French President Emmanuel Macron at the end of the Summit of the Heads of State and of Government of the G7. May 27,2017.Blondet Eliot/Press Association. All rights reserved.“He’s a cat – you throw him through the window and he manages to fall on his feet.” This is how Alain Minc, an old acquaintance describes the most rapid coming of age in modern French politics. Emmanuel Macron is the youngest president of France in over 150 years. The recent French presidential election was historic because, for the first time since the creation of the Fifth Republic, France’s third longest lasting regime after the monarchy and the Third Republic, the two coalitions which have ruled France since 1958 were in disarray. Divided on the European Union of which France was a founding member, neither the Socialist nor the Républicain party inspired much confidence among the voters.
Was the election a case of man meeting destiny or a particular set of circumstances allowing one exceptional figure to emerge? That Nicolas Sarkozy, Alain Juppé, François Fillon, François Hollande and Manuel Valls all fell on their sword offered an irresistible opening which, to a degree, was impossible to foresee. When he launched his movement En Marche less than 18 months ago, resigned from the government the following summer and announced he would stand as candidate for the French presidency, Emmanuel Macron was derided by the vast majority of commentators and heavyweight politicians. His election vindicates the judgement of French observers who were convinced their fellow countrymen would avoid following in the populist footsteps of British and American voters.
They were reassured on the night Macron debated his extreme right wing opponent Marine Le Pen on French television in the run off to the second round. The 39-year old former banker could hardly disguise his combined sense of contempt and amusement at the leader of the National Front. The bleu eyes were steely as Macron pointed out that his opponent was getting her knickers in a twist – not least when she mistook the Euro for the Ecu. Marine le Pen dropped the mask of reasonableness she had worked so hard to put on for five years. Emmanuel Macron came across to millions of French people as an iron fist in a smooth velvet glove.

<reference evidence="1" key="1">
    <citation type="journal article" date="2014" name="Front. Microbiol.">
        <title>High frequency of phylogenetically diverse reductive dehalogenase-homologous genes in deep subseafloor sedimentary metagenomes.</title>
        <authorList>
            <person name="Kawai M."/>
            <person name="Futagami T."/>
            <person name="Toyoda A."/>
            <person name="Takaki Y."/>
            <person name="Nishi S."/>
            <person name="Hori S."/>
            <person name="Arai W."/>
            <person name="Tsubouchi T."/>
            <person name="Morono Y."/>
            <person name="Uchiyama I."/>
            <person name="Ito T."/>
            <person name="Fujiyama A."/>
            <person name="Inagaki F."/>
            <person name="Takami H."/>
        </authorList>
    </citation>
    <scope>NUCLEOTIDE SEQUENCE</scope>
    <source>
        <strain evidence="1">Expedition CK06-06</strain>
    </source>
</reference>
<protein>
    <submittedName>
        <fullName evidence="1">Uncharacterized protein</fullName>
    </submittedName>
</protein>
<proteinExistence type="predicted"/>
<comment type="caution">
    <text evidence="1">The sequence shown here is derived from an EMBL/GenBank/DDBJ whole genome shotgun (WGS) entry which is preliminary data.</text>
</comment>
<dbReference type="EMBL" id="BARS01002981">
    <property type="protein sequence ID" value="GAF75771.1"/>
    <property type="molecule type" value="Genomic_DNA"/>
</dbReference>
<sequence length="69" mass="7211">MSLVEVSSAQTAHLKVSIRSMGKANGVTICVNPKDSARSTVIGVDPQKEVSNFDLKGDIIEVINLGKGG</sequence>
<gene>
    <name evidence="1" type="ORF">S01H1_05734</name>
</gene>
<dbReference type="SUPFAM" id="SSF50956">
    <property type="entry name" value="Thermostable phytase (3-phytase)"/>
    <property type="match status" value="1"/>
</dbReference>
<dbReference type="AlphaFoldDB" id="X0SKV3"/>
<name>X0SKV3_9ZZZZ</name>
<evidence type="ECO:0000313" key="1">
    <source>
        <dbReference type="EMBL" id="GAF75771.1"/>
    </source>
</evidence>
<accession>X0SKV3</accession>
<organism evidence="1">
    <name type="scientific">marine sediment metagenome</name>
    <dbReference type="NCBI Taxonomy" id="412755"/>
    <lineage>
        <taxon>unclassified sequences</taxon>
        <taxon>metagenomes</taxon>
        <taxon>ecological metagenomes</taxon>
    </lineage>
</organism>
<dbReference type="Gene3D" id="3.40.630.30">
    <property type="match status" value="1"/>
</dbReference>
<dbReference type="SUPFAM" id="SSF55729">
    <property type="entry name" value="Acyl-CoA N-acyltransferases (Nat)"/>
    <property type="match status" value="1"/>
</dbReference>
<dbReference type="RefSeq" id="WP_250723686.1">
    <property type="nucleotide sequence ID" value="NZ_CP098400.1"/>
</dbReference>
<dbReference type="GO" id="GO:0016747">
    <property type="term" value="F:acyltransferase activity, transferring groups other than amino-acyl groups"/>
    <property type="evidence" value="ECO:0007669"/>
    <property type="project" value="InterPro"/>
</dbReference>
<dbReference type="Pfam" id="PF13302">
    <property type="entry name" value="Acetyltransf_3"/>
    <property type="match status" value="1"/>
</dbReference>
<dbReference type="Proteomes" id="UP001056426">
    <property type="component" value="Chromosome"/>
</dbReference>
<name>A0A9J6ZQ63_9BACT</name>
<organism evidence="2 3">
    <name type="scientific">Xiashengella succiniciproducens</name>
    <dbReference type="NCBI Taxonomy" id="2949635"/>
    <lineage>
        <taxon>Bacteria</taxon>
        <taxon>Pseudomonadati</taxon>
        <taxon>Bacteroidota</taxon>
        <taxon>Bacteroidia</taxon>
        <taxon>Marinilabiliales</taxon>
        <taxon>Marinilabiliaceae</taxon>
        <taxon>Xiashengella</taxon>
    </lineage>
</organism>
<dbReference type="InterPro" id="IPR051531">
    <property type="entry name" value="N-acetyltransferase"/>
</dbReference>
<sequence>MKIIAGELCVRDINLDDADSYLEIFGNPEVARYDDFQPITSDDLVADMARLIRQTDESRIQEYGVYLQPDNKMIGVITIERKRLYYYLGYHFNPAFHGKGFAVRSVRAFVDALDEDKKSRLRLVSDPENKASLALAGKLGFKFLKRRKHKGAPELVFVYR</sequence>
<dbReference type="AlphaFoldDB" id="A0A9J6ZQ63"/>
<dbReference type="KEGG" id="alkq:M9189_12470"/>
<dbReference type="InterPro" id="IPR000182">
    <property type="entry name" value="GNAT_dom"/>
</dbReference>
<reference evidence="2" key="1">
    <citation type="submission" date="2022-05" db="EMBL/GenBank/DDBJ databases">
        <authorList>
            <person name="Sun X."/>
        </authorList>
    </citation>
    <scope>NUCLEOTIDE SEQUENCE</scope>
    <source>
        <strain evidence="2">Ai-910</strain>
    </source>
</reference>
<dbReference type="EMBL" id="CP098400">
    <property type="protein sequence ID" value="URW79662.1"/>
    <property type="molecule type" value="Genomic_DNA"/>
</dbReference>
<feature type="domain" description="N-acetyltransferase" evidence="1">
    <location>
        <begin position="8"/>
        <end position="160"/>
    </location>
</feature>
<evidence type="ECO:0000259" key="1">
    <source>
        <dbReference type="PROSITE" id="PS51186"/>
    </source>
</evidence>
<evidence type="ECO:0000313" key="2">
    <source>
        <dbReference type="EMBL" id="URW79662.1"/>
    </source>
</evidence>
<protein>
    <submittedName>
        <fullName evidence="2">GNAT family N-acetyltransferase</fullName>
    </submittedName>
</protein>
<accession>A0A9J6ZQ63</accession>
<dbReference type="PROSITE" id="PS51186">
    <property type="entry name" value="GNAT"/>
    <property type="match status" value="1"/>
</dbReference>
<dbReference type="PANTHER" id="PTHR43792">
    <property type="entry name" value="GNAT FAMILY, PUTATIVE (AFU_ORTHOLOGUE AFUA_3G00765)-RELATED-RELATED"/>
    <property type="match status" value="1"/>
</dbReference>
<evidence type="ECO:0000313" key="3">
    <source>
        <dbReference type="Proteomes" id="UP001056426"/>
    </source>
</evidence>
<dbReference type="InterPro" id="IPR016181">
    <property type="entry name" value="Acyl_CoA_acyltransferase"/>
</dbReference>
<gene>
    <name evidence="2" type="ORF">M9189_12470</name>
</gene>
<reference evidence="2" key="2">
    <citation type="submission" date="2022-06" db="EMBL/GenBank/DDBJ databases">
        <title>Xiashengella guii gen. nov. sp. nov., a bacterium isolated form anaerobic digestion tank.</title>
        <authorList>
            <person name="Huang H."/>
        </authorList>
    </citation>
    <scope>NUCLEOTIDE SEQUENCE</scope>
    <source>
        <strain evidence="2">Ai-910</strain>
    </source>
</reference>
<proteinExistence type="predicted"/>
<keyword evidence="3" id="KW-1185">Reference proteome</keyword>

The announcement of the new prime minister and government after his election on 14 May broke with all precedent since 1958. Some ministers were from the Républicain party – the Prime Minister Edouard Philippe, the mayor of Le Havre and the all-important minister of finance, Bruno Lemaire. Naming a German-speaking conservative was a smart choice, likely to reassure the number two of the German government, Wolfgang Schäuble. Other ministers hailed from the socialist party such as Gerard Collomb, the respected mayor of Lyon and Jean Yves Le Driant, the new minister of foreign affairs who had been François Hollande’s safe pair of hands at the ministry of defence throughout his presidency. Others hailed from the centre like Sylvie Goulard, at defence while some had refused multiple offers to join governments of left or right such as the very charismatic Nicolas Hulot, the icon of the environmentalists in France.
Another inspired choice was Françoise Nyssen at the ministry of culture. She co-founded, with her father, the publishing house Actes Sud in – of all places, Arles in 1978. Actes Sud now challenges the more than century old Gallimard as one of the most successful and high brow publishing house in France. Back in 2015 it could boast, among its authors the Nobel prize for literature, the Byelorussian writer Svetlana Alexievitch, the Goncourt prize for the first novel, Kamel Daoud, an Algerian whose take on Camus’ novel L’Etranger, Meursault, Contre Enquête, has been translated into 30 languages and Mathias Enard, the winner of the Goncourt prize. To entrust a ministry which has often been seen as a cultural trophy to a women who understands culture and is a successful private entrepreneur could give it greater capacity to face the multiple challenges the arts face in today’s increasingly digital world.